Click on the slide show at left for a preview tour of the Museum of Modern Art's Willem de Kooning retrospective.
One of the season's first blockbuster museum shows, the Museum of Modern Art's "de Kooning: A Retrospective" curated by chief curator emeritus of painting and sculpture John Elderfield, opens to the public on September 18. The aim of the show is nothing less than to rethink the legacy of a modern master. In a series of chronological gallery installations, de Kooning is shown as he constantly experiments, never content within the boundaries of the Abstract Expressionist movement that he became synonymous with. He was forever engaged with the idea of the figure, relentlessly challenging himself to address it in new ways.
The exhibition centers on de Kooning's "Women," his series that — continued throughout the artist's oeuvre — deconstructed a single female figure at full length. His 1942 "Woman" shows a placid seated figure, wavering slightly into abstraction but lacking the energy and dissolution of the artist's later works. "Pink Lady" (1944) has the artist attacking the canvas with shuddering lines and acid colors. At the emotional peak of the exhibition is a throat-throttling series of "Women" carried out in the 1950s, including de Kooning's iconic "Woman I," on display from MoMA's permanent collection. These five epic works re-imagine the female figure as a tornado of paint barely contained by the picture frame. Heads and torsos emerge out of lashes of dark lines and pools of jewel-toned color, the picture dissolving into controlled chaos. Lined up on one wall, they are confrontational, aggressive, implacable — and brilliant, constituting the most powerful evidence that the artist was a lifelong student of the human body.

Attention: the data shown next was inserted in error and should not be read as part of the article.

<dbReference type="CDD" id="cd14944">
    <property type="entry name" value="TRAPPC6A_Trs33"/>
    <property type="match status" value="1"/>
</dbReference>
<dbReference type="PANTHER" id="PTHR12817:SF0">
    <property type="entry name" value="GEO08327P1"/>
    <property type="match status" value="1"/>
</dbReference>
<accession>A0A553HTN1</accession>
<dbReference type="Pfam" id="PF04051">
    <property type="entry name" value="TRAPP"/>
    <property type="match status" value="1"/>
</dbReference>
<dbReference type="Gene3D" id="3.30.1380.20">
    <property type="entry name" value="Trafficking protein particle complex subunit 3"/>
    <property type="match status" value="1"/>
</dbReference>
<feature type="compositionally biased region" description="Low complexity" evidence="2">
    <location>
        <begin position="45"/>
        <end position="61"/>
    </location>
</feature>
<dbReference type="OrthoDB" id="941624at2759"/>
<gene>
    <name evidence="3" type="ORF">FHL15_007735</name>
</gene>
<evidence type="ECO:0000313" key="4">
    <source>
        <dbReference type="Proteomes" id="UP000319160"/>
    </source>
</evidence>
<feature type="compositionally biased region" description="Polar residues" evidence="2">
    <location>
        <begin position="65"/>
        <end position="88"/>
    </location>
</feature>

While abstraction intermingles with figuration throughout the show, the last (and latest) galleries are filled with the artist's graceful and simplified non-objective paintings. These works have for the past decade been considered lesser paintings, carried out under the debilitating influence of encroaching alcoholism and dementia during de Kooning's later years. Elderfield presents them here without prejudice, arguing for a reconsideration of the late work as the equal to the artist's earlier masterpieces. The final gallery space leaves little doubt that de Kooning remained a powerful painter until his death.
For a look at some highlights of "de Kooning: A Retrospective" at the Museum of Modern Art, click on the slideshow at left. The exhibition is open to the public from September 18 to January 9, 2012.